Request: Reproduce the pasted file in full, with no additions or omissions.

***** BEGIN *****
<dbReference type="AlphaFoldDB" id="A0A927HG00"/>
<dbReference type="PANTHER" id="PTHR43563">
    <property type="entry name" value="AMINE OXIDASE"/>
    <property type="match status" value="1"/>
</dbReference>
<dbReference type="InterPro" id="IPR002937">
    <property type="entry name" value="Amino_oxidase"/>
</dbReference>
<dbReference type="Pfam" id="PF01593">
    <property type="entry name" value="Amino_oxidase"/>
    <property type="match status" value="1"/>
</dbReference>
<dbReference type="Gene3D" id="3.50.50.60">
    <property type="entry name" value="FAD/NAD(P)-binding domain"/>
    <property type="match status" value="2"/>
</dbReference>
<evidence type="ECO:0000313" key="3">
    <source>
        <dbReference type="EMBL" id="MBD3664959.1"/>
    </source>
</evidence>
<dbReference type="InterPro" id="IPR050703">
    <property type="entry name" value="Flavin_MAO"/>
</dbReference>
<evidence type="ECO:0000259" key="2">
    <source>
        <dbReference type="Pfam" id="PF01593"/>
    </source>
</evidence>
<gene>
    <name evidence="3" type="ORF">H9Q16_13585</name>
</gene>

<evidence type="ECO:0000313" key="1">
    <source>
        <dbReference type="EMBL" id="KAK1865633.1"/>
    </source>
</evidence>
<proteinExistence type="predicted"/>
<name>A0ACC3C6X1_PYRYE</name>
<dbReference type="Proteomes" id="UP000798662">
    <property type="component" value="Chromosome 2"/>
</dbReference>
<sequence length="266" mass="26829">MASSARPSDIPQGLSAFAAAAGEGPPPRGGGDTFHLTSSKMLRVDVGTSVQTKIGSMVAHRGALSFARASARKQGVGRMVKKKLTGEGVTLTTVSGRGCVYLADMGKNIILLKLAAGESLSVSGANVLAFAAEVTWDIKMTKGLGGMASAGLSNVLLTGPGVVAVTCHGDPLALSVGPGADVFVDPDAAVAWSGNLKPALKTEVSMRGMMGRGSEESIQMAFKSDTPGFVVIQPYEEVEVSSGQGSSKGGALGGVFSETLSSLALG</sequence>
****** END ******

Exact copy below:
<dbReference type="AlphaFoldDB" id="A0A927HG00"/>
<dbReference type="PANTHER" id="PTHR43563">
    <property type="entry name" value="AMINE OXIDASE"/>
    <property type="match status" value="1"/>
</dbReference>
<dbReference type="InterPro" id="IPR002937">
    <property type="entry name" value="Amino_oxidase"/>
</dbReference>
<dbReference type="Pfam" id="PF01593">
    <property type="entry name" value="Amino_oxidase"/>
    <property type="match status" value="1"/>
</dbReference>
<dbReference type="Gene3D" id="3.50.50.60">
    <property type="entry name" value="FAD/NAD(P)-binding domain"/>
    <property type="match status" value="2"/>
</dbReference>
<evidence type="ECO:0000313" key="3">
    <source>
        <dbReference type="EMBL" id="MBD3664959.1"/>
    </source>
</evidence>
<dbReference type="InterPro" id="IPR050703">
    <property type="entry name" value="Flavin_MAO"/>
</dbReference>
<evidence type="ECO:0000259" key="2">
    <source>
        <dbReference type="Pfam" id="PF01593"/>
    </source>
</evidence>
<gene>
    <name evidence="3" type="ORF">H9Q16_13585</name>
</gene>

<evidence type="ECO:0000313" key="1">
    <source>
        <dbReference type="EMBL" id="KAK1865633.1"/>
    </source>
</evidence>
<proteinExistence type="predicted"/>
<name>A0ACC3C6X1_PYRYE</name>
<dbReference type="Proteomes" id="UP000798662">
    <property type="component" value="Chromosome 2"/>
</dbReference>
<sequence length="266" mass="26829">MASSARPSDIPQGLSAFAAAAGEGPPPRGGGDTFHLTSSKMLRVDVGTSVQTKIGSMVAHRGALSFARASARKQGVGRMVKKKLTGEGVTLTTVSGRGCVYLADMGKNIILLKLAAGESLSVSGANVLAFAAEVTWDIKMTKGLGGMASAGLSNVLLTGPGVVAVTCHGDPLALSVGPGADVFVDPDAAVAWSGNLKPALKTEVSMRGMMGRGSEESIQMAFKSDTPGFVVIQPYEEVEVSSGQGSSKGGALGGVFSETLSSLALG</sequence>